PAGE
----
In New York, a child custody order makes one or both parents responsible for the care and upbringing of their children. There are two main parts of custody: legal custody and physical custody.
Legal custody gives one or both parents the right to make important decisions regarding the child’s education, health care, or religion. No matter which parent the child lives with, if the court grants both parents joint legal custody, then they both share equal decision-making power. Therefore, parents with joint legal custody must effectively work together to make informed decisions about their child.
On the other hand, sole custody means that one parent has the authority to make important decisions for the child. The noncustodial parent is only allowed to receive the child’s education or medical information, rather than make any decisions.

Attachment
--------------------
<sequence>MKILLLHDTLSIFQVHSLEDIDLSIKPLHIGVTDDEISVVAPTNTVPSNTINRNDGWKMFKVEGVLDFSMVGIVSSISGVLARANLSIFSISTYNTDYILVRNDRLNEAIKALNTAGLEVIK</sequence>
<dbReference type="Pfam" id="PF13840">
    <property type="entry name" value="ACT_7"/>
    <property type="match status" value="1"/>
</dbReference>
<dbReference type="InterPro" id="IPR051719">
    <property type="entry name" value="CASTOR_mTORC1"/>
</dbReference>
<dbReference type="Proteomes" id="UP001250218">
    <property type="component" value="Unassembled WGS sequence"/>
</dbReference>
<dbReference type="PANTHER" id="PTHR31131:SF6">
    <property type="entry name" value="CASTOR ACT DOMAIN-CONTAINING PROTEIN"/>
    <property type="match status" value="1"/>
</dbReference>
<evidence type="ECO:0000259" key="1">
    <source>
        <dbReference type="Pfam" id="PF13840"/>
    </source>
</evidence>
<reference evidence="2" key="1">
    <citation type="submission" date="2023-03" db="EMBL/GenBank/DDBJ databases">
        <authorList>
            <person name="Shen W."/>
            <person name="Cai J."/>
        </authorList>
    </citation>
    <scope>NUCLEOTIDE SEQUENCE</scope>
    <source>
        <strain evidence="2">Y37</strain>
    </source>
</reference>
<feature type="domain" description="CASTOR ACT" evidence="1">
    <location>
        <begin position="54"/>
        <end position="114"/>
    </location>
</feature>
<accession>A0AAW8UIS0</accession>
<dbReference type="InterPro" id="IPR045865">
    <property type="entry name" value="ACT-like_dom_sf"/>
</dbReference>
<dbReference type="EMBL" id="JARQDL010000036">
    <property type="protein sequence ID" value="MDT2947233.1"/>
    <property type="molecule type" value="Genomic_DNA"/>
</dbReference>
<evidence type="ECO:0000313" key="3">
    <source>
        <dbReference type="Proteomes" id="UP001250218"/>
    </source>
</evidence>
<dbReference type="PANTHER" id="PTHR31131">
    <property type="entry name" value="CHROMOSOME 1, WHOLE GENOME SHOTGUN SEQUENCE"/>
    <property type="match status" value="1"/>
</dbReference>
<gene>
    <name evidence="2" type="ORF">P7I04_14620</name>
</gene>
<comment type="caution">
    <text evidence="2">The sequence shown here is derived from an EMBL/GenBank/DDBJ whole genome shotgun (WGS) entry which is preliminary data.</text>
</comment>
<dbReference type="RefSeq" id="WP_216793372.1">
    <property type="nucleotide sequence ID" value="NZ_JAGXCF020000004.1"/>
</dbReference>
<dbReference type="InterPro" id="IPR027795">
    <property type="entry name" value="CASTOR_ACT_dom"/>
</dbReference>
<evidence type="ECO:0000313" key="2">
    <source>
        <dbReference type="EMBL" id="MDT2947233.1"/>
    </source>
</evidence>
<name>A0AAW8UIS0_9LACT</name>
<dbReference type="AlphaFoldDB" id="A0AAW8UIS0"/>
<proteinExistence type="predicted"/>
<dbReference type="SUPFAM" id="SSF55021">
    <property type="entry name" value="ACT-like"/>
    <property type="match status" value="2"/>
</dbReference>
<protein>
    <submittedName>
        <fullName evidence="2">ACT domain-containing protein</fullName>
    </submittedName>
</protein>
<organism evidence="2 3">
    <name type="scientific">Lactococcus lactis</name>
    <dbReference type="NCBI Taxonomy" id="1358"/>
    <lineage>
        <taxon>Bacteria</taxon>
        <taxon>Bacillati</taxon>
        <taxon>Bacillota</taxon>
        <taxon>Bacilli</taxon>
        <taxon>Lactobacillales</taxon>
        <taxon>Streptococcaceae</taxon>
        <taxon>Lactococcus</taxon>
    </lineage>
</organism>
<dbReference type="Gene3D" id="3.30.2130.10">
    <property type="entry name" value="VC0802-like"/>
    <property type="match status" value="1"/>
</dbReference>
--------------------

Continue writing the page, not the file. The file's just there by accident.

Physical custody determines which parent is responsible for the child’s actual care and supervision. If the courts award both parents with joint physical custody, the child spends an equal amount of time with each parent.
In contrast, if the court awards one parent with sole physical custody, the child lives with that parent more than 50 percent of the time. In turn, the noncustodial parent will have visitation rights.
What If I Do Not Have a Custody Order?
If there is no court order for child custody in New York, then the court assumes both parents have equal rights to legal and physical custody. To get started, you must file a custody petition with the help of an experienced family law attorney.
If you are interested in establishing or modifying a child custody order in Brooklyn, contact Arnel Law Firm today at (718) 550-3024 for a free initial consultation. More than 35 years of family law experience!